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More often than not grapes need to be processed soon, as in hours, after they are picked. In fact, a lot of producers are picking their grapes before the sun even rises in the morning to keep the grapes from overheating. They then take the grapes to temperature controlled rooms for processing.

I've never made beer but from what I recall, most of it is made from grains. You can store grains for a much longer time. So, you can ship the grains anywhere you want to to process them.

I think what you're getting at is the fact that vineyards are usually plotted in very specific, even calculated regions. Meanwhile, breweries can be situated virtually anywhere.

Consider the necessary ingredients for making wine and beer. Wine relies almost exclusively on the quality of its grapes. There are a number of factors involved in achieving a high quality yield of grapes including weather conditions, soil composition, viticultural landscape--in other words, terroir. Once harvested, the grapes must undergo a very time-sensitve schedule of pressing, maceration and--depending on the vigneron's practices--aging in barrels. All of these factors significantly limit where a vineyard can be situated.

Beer, on the other hand, is created from malted barley, hops, yeast and water--all of which have a much longer shelf life than wine grapes-- allowing them to be shipped virtually anywhere and still retain nearly all of their contributing value to the final product. In fact, the only thing that may be a potentially limiting factor in a brewery's location is water. Water chemistry is very important to brewing--different cities have different water composition. Consider the cities of Dublin, Ireland and Pilsen, Czechoslovakia. Because of their mineral compositions, dark beer is very hard to produce (without harsh off-flavors) in Pilsen and light lager beer is difficult to produce in Dublin. Yet, in brewing, even water chemistry can be manipulated to some extent by adding certain types of buffering salts to the water--so, brewing location is once again, not as imperative to beer as vineyard location is to wine.

Hope this helps!
Within the USA two things to keep in mind.

Legally you can not label a wine with a location name if your winery is not within or adjacent to the state the grapes are grown in. In other words if your winery is in a state which does not touch California you can not label the wine 'California' even if the grapes come from California. Such wines can only carry 'USA' as the location.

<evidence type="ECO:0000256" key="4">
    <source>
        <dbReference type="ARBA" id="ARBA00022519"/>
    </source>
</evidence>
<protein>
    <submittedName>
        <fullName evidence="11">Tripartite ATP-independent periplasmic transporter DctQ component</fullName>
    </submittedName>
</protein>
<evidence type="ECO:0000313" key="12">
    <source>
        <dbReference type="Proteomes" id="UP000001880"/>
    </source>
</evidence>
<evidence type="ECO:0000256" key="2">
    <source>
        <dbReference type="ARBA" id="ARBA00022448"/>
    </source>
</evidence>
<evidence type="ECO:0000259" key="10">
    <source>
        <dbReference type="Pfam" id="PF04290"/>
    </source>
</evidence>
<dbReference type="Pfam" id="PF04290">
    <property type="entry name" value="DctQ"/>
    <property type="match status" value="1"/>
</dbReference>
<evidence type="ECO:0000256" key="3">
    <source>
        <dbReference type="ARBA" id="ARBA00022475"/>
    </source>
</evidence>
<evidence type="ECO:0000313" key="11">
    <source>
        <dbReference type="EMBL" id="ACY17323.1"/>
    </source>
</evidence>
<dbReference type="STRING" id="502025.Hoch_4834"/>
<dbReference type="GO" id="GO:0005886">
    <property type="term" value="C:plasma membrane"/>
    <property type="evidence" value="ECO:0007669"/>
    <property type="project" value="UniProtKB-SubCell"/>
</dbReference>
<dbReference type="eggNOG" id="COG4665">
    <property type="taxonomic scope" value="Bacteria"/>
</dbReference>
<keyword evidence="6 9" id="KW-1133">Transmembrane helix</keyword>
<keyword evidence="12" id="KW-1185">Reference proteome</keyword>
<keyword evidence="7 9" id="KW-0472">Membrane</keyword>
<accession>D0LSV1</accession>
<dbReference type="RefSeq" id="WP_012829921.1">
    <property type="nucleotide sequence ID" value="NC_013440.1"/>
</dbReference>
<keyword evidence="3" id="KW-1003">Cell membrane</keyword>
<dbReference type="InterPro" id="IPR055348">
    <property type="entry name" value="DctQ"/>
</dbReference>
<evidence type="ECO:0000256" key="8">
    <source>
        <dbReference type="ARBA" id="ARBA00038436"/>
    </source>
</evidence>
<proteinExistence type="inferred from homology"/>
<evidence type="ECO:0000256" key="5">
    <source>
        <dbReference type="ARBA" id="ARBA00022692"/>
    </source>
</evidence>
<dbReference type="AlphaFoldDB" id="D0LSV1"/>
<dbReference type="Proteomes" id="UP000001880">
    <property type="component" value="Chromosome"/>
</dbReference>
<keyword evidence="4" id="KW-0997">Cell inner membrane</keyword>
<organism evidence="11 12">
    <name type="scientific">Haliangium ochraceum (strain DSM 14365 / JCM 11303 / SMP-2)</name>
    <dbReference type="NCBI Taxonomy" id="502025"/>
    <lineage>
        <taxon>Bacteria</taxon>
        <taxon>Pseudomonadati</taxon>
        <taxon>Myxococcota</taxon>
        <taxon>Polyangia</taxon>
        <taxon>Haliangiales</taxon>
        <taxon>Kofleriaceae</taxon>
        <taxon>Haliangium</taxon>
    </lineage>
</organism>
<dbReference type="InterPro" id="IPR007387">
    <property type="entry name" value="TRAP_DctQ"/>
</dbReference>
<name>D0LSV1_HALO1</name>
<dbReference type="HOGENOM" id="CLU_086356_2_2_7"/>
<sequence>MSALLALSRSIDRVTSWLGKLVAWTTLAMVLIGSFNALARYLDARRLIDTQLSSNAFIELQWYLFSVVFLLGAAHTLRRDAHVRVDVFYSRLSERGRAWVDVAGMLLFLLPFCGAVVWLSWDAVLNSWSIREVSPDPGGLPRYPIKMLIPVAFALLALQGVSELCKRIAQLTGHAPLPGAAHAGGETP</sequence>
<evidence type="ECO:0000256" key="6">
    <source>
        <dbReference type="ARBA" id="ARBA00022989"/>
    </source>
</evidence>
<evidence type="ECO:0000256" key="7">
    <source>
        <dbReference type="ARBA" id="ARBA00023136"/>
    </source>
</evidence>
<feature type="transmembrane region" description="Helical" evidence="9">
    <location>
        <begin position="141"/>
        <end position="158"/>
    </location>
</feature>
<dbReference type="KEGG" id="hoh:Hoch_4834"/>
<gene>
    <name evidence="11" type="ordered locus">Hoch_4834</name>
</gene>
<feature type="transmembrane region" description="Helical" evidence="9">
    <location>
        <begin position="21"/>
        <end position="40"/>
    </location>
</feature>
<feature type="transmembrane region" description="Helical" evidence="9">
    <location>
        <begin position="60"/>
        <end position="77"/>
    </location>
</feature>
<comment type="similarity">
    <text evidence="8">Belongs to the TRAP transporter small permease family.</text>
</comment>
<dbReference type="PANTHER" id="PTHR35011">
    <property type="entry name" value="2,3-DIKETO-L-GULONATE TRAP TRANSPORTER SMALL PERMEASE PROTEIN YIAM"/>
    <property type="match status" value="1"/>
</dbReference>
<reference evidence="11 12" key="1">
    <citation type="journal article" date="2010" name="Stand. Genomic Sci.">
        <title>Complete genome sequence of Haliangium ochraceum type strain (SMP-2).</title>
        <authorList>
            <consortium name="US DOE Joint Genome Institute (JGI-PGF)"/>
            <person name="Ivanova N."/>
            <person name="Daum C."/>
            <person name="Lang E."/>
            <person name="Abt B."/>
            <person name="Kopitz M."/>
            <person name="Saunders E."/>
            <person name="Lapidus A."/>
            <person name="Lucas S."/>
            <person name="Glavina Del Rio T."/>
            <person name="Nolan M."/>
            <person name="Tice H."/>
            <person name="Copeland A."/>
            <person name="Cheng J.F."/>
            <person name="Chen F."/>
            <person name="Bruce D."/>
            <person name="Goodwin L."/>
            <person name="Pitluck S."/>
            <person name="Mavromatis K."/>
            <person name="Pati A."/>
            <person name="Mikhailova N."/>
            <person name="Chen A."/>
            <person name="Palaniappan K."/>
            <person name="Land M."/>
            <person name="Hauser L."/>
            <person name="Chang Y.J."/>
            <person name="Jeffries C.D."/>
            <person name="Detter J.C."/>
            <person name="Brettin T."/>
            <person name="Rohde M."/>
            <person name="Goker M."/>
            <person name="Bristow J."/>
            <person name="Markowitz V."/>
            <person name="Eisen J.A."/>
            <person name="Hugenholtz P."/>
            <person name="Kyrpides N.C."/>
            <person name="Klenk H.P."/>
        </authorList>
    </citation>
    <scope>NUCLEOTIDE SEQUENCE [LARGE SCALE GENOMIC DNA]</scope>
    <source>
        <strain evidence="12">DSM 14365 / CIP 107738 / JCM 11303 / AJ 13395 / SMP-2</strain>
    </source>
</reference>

2nd. A lot, and I mean a lot of grapes from California get shipped East to make wine. It's just something not a lot of people talk about.
I think that in countries like Chile or Argentina or other, everything depends...for example in chile the farest vineyard from the shipping area can be maybe 4 hours...but then, there are only few ports prepared for logistics, so definetaly there is no rule for this, besides if the terroir for better wines is near the andes according to certain need to take the supplies there.

Think also that you can make beer anywhere you have the cereal to do it...and you can import that even from other the´s impossible to do that...the grapes do not hold more than a day or two before crushing them and start fermentation.

Originally posted by dermevalsenra:
Could somebody explain to me why wineyards are often located near to the great grape producing centers while breweries are more often seen near the great consuming markets? What is it abou their raw materials, production and transportation costs and issues that result in such location choices?

All previously posts provide valuable answers:
- grapes cannot travel for hours before being processed. In only two to three days, depending on weather conditions, the liquid turns from grapejuice to an alcoolic beverage.
- specific areas only are entitled to produce wine with a specific name. In France for instance we faced a situation where a famous wine producer / distributor was collecting wine from another less popular region and selling the product under a more famous region name (probably by mixing the wines). The company was sentenced to an amazing fine and face enormous discredit.

Let me add another point to complement. Wineyards are often located near to the great grape producing centers because that is where are skills. Because in France (and probably some other areas round the world), wine is the result of a mix of cepage, ground composition, sun exposure, climate and processing, only locals know how to handle the liquid to make it a nectar. Just an exemple : Gaillard, a famous Rhone (Cote Rotie) producer is often regarded as a revolutionary among his pairs who don't necessarily understand what's the value added. Why a revolutionnary? Because he learned wine making in Bourgogne and he introduced the way Bougogne wine makers process wine in the northern rhone valley area (150 miles away) where he had lands. Changing knowledge, change product.

Enjoy responsibly!


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